1. Learn to develop excellent verbal and written communication skills. Call centre consultants need to be friendly, yet professional and firm while representing the brand. When taking inbound calls, remember that it might be the customer’s first interaction with the brand and that resolving queries quickly and efficiently – satisfied customers rarely take their business somewhere else. As for sales agents, remaining friendly and professional after a prospective customer declined your offer might encourage them to contact you in the future.
  1. This might not seem important at first, but being punctual is vital. Try to arrive at work a few minutes early to sign in and setup before the lines open as customers are starting to call, this minimises long waiting periods for clients and contributes to excellent services delivery. The same principle applies to both tea and lunch breaks. By arriving on schedule the call centre can function at full capacity.
  1. Ensure that you stay updated with the company’s latest product and service offerings as well as policies and procedures. This will enable you to assist customers quickly and efficiently in the customer service department. Sales agents will be able to offer clients their latest products and services, staying ahead of the competition and closing more deals.
  1. Separate work and personal life. Being on the phone all day can be very demanding and even intellectually exhausting. At the office you need to focus on your work and perform as well as you can. The same principle applies for after hours, when you’re out of the office take time to deal with personal issues, relax and recharge your batteries to cope with the demands of the job.
  1. Take time to learn from your team leader and manager – they have done the job before you and their experience can be to your advantage! Their insight and tricks of the trade can help you close more deals or deal with those difficult customers.
  1. Stick it out – the first few weeks after training might seem tough as you adapt to the new environment. This happens to everyone in as they settle in to a new job, no matter which industry.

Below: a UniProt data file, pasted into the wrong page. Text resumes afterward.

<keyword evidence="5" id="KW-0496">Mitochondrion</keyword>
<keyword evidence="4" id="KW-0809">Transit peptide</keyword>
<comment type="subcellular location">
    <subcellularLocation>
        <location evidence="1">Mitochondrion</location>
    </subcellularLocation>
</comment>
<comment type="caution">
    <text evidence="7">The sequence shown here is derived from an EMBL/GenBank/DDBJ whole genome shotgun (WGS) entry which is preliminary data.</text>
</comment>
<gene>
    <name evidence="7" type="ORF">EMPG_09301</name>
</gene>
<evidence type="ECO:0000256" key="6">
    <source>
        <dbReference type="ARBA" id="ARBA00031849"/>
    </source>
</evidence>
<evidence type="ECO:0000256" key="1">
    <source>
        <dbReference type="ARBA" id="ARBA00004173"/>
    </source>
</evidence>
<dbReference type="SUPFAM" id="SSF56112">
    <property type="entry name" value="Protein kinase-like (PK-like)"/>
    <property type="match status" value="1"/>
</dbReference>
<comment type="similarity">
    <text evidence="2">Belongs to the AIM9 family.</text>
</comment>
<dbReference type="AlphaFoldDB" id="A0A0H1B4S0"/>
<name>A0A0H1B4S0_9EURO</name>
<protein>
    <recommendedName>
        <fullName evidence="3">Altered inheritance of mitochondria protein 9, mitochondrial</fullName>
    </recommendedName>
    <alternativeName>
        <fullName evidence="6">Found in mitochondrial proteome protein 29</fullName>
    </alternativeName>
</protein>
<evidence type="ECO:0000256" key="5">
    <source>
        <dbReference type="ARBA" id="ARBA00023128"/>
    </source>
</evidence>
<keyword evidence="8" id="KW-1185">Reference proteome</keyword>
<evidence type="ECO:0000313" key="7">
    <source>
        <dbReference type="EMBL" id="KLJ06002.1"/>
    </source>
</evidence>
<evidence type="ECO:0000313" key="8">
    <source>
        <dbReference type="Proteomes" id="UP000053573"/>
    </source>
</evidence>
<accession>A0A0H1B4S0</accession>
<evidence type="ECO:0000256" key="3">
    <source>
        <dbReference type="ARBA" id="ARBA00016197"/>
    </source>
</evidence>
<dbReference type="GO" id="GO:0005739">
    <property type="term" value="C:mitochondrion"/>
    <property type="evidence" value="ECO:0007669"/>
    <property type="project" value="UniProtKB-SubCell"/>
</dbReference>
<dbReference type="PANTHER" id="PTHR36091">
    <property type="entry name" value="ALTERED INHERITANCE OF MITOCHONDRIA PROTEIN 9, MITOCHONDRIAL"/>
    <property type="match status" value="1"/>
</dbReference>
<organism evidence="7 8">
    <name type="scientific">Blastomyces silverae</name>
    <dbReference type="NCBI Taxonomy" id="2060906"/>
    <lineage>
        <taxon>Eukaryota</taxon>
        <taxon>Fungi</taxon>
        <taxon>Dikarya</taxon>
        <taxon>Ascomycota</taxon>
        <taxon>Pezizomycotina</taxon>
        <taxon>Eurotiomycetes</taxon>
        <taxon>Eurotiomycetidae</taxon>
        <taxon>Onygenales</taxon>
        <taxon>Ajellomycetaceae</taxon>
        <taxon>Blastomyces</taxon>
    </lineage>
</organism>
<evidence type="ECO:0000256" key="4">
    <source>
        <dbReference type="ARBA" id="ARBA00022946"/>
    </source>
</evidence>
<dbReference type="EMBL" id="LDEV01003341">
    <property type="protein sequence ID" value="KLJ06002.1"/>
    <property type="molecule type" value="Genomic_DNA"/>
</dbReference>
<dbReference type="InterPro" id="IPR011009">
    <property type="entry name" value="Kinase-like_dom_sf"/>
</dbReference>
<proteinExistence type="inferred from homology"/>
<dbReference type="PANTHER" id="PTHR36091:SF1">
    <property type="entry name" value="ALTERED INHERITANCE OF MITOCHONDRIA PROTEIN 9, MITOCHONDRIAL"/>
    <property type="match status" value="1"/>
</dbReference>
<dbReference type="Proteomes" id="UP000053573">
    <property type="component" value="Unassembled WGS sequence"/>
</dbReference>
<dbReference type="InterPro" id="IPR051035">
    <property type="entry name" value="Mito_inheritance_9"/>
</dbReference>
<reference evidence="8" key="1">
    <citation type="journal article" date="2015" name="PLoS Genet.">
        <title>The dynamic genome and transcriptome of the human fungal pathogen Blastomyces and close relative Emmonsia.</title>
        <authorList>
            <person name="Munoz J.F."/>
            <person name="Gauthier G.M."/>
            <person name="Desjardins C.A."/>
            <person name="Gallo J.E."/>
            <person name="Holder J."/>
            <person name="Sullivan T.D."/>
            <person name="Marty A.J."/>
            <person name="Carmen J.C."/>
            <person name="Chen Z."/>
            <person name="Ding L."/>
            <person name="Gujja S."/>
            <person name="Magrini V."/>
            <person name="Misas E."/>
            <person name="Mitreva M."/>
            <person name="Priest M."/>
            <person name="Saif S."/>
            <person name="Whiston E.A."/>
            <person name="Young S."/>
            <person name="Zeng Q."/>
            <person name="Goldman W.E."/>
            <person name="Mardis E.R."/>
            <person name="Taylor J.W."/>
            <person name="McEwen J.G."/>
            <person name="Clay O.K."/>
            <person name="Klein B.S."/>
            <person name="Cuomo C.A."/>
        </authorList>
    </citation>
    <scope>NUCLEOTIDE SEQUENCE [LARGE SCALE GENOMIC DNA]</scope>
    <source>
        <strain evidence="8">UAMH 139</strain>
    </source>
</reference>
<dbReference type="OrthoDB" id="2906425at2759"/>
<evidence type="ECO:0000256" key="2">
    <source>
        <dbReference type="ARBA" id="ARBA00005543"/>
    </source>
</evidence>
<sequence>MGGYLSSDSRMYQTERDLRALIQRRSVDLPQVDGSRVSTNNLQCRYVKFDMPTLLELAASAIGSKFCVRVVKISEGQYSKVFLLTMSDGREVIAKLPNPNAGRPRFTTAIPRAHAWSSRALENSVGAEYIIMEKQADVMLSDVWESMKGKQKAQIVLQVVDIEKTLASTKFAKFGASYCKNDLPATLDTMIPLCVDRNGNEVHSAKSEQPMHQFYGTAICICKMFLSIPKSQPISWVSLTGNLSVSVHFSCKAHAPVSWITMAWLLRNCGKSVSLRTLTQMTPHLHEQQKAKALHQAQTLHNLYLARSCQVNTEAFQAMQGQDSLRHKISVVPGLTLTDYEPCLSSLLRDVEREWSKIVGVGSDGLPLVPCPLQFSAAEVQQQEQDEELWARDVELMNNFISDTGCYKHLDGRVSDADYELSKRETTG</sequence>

8 Tips for Your First Day at a New Company


So, you’ve finally landed that new job you’ve been eyeing at a new firm. Congrats! These tips will help you navigate your first day – don’t forget to brush up on your office etiquette.

The day before:

  1. Check the route to your office in rush hour – being late on your first day is the worst start one could have at a new company, especially due to traffic or public transport. It is highly recommended to travel the route in rush hour the day before and to allow some extra travel time for the first week.
  2. Research the company – you’ve probably done this before your interview already, but it’s a good idea to brush up on the company’s core business and history again.
  3. Ensure your clothes are clean and ironed the day before, you don’t want to rush the next morning looking for a clean shirt.
  4. A good night’s rest – the new work environment will take time to adapt to and you need to be rested and alert.

On the day:

  1. Extra cup of coffee – extra caffeine will give you an instant energy boost and keep you alert.
  2. Pack a snack – to cope with the new workload you might need to sacrifice lunch hour or part thereof for a month or two and queues at the take aways are usually quite long over lunch time.
  3. Take notes – a small notebook can make a big difference. On your first day, you’ll meet many new people responsible for a wide variety of operational tasks. Write their details down.
  4. If you don’t know, ask – everyone understands that you’re new and might have a few questions regarding house rules or project procedures.

How to Build a Good Credit Record


Many people think that as soon as they have completed their studies and landed that dream job, they can go out and spoil themselves to all sorts of things – a car for example, whether it be new or second-hand. The truth is, even if you are able to afford the expense, banks and other financial institutions may not approve your loan just yet.

There has been many changes to the credit laws in South Africa over the last ten years and by law, banks can not lend money to customers who haven’t proven their credibility.

Good news is that there are a few easy steps to follow to build a good credit record:

  1. Open a cheque account and transact regularly – Most banks offer cheque accounts, some for individuals earning as little as R2000 per month or students registered with South African Universities.
  2. Open a clothing account – Banks and financial services providers look at retail credit and how well your repay your debts. Good retail credit can be built quickly be opening an account with clothing retailers like Edgards, Mr Price, Woolworths etc. Note that buying appliances on credit is not regarded as retail credit.
  3. Take out a cellphone contract – Yes, it is time for a new phone. Good bye pre-paid. Signing a 24-month or 36-month contract shows you are committed to paying a predetermined amount to a service provider every month.
  4. Apply for a credit card – Let’s buy a thing or two on the credit card. Maybe the pair of shoes you have been eyeing in a designer shop’s window for a while now, or an awesome flat-screen TV for the ultimate movie experience. One of the qualifying criteria for credit cards is a fixed income of as little as R2000 – for more info, consult your bank.